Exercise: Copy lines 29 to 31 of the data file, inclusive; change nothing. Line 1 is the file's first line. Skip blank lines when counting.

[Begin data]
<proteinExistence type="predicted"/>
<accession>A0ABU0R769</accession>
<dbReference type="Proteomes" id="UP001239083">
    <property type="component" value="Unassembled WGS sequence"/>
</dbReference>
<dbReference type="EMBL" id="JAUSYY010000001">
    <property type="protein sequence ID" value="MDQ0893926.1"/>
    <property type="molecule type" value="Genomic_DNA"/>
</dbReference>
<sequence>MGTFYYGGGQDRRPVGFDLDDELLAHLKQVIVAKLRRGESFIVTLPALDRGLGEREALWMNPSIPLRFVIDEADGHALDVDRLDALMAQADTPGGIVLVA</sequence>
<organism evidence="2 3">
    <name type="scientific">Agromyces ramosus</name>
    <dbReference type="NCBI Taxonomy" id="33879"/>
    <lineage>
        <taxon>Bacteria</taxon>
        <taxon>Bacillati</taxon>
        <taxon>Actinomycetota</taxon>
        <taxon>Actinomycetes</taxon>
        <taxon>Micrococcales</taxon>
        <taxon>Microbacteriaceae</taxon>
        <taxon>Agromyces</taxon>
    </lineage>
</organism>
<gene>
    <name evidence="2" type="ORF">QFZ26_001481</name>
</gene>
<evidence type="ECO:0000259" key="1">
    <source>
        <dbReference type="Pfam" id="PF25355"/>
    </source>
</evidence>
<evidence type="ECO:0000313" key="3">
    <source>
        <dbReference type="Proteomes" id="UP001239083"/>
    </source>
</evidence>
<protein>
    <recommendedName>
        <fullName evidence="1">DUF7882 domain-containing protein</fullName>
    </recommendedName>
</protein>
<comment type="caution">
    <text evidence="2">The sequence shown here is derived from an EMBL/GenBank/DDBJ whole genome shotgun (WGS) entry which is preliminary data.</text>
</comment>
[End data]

        <dbReference type="Pfam" id="PF25355"/>
    </source>
</evidence>